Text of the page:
Aissa S*, Mezghani S, Benzarti W, Ben Jazia R, Ben Salem H, Gargouri I, Hayouni A, Garrouche A, Benzarti M and Abdelghani A
Department of Pneumology, Farhat Hached Hospital, Sousse, Tunisia
Received date: February 25, 2016; Accepted date: March 15, 2016; Published date: March 18, 2016
Citation: Aissa S, Mezghani S, Benzarti W, Ben Jazia R, Ben Salem H, et al., (2016) Prognosis Evaluation of Pulmonary Endarterectomy for Chronic Thromboembolic Pulmonary Hypertension. J Pulm Respir Med 6:328. doi:10.4172/2161-105X.1000328
Copyright: © 2016 Aissa S, et al. This is an open-access article distributed under the terms of the Creative Commons Attribution License, which permits unrestricted use, distribution, and reproduction in any medium, provided the original author and source are credited.
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Chronic thromboembolic pulmonary hypertension (CTEPH) is one of the leading causes of severe pulmonary hypertension (PH) curable by pulmonary endarterectomy (PEA) necessarily made in the reference centers.
We report the case of a 30-year-old woman with a history of antiphospholipid syndrome diagnosed after a thromboembolic event responsible of her first pregnancy abortion. Two years after this event, she presented a massive and bilateral pulmonary embolism after the delivery of his second pregnancy. She was hospitalized in the intensive care unit and she received thrombolytic treatment relayed by vitamin K antagonists. One year later, she developed progressive dyspnoea (class III NYHA) and hemoptysis.
Ultrasonic cardiography showed severe pulmonary hypertension (Systolic arterial pulmonary pressure at 120 mmHg) and at the right cardiac catheterization (mean arterial pulmonary pressure at 90 mmHg). Computed tomography pulmonary angiogram and ventilation-perfusion lung scan concluded on CTEPH. Blood gases showed a moderate hypoxemia (58 mmHg); conventional treatment was prescribed (oxygen, vitamine K antagonists and diuretics). The patient was referred to the reference surgical center in Paris and a pulmonary endarterectomy was done. After the surgery, the patient reports an improvement of the class of dsypnea and of the sub-maximal aerobic capacity. The systolic pulmonary pressure decreased at 50 mmHg in the ultrasonic cardiography. The patient actually has a better quality of life and rapidly resumed work.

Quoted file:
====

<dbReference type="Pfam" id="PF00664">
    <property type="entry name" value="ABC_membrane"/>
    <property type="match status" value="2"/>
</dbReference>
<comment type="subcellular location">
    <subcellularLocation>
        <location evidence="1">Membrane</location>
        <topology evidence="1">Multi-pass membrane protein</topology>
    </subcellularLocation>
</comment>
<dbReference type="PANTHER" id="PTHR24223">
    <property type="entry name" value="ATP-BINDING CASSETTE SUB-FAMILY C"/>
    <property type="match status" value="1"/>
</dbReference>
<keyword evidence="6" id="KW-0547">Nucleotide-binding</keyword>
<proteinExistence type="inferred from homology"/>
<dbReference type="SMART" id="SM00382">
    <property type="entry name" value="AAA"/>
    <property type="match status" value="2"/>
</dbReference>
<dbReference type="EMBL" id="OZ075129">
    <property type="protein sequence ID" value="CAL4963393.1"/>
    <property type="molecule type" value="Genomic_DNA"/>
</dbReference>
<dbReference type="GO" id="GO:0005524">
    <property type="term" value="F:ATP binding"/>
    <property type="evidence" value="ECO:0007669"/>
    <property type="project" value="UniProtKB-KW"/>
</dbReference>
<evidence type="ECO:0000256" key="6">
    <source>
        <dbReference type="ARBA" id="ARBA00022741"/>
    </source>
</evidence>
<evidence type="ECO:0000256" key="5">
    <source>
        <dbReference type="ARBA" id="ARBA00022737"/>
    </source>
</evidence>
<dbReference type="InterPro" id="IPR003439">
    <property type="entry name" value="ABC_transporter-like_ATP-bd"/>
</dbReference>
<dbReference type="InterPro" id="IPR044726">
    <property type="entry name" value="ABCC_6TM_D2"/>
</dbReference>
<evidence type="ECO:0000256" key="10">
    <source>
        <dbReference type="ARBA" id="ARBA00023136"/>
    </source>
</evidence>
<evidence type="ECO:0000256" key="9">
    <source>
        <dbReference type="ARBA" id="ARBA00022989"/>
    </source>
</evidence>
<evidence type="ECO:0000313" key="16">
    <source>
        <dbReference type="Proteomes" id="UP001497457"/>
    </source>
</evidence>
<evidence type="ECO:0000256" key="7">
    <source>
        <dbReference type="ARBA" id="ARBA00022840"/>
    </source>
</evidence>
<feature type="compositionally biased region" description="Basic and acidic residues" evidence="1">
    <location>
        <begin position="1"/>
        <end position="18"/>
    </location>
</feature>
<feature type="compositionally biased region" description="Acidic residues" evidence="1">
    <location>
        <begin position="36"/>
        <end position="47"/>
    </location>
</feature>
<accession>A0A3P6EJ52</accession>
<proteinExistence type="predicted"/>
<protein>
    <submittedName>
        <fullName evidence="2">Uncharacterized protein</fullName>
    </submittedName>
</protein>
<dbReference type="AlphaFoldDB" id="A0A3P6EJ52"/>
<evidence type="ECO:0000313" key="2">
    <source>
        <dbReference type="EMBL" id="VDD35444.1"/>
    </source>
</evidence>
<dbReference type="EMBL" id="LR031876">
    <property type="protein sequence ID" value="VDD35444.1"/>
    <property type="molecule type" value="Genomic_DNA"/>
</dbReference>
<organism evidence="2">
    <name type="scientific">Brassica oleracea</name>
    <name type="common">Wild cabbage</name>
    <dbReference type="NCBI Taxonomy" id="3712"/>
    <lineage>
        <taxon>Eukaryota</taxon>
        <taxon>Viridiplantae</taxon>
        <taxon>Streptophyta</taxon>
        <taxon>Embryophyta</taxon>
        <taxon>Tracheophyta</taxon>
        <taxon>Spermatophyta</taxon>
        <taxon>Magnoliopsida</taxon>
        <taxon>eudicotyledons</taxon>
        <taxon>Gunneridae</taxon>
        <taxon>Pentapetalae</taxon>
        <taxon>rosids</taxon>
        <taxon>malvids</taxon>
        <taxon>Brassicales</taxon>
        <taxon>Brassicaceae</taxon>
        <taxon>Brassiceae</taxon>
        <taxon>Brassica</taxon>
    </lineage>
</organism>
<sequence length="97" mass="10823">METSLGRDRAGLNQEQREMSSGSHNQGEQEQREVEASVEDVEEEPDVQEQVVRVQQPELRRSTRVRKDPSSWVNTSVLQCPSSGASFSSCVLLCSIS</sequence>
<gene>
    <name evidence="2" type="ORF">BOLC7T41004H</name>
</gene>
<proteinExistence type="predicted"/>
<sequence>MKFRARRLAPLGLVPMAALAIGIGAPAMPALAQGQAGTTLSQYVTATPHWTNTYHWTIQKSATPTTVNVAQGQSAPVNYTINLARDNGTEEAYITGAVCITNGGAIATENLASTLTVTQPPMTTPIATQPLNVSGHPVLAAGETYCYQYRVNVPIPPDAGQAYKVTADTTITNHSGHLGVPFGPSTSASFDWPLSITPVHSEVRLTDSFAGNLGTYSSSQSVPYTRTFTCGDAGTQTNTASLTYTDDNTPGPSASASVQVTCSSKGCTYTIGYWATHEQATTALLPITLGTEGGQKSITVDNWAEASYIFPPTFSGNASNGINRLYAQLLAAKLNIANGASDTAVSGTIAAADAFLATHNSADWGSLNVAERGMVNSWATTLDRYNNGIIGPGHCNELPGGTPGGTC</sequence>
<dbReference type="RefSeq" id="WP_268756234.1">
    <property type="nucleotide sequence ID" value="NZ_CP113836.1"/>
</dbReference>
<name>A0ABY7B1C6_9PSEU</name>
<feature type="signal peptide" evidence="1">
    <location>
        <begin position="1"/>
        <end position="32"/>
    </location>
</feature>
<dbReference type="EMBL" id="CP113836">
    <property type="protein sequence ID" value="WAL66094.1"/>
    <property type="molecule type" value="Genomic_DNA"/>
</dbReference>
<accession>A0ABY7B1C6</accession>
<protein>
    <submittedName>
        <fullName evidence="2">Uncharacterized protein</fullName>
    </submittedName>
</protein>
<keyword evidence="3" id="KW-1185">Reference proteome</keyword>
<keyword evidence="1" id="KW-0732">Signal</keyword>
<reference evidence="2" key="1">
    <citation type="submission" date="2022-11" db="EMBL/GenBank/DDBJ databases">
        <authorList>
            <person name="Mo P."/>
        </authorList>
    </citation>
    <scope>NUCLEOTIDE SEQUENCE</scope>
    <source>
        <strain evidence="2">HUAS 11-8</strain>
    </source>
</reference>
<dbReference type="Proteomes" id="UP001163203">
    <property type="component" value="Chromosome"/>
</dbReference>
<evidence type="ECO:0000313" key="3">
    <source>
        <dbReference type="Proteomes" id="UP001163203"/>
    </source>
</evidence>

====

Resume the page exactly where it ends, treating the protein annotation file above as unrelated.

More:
Pulmonary hypertension; Chronic thromboembolic pulmonary hypertension; Pulmonary endarterectomy; Antiphospholipid syndrome
Chronic thromboembolic pulmonary hypertension (CTEPH) is one of the causes of severe pulmonary hypertension (PH) and it is responsible of a significant morbidity and mortality [1,2]. The CTEPH is essentially a surgical disease, curable by pulmonary endarterectomy (PEA), with acceptable mortality in experienced centers.
A 30-year-old woman working a nurse in the department of pediatrics in our hospital, with a history of antiphospholipid syndrome since 2007 diagnosed after a thromboembolic event occurring on his left leg and responsible for her first pregnancy abortion at 12 weeks of amenorrhea.
In 2009, she presented a massive and bilateral pulmonary embolism one month after the delivery of his second pregnancy. She was hospitalized in the intensive care unit and she received thrombolytic treatment relayed by vitamin K antagonists.
One year later, she developed progressive dyspnea (class III NYHA), hemoptysis and right ventricular failure signs. Utltrasonic cardiography showed severe arterial pulmonary hypertension (Systolic arterial pulmonary pressure [SAPP] at 120 mmHg) with a dilation of the right cardiac cavities.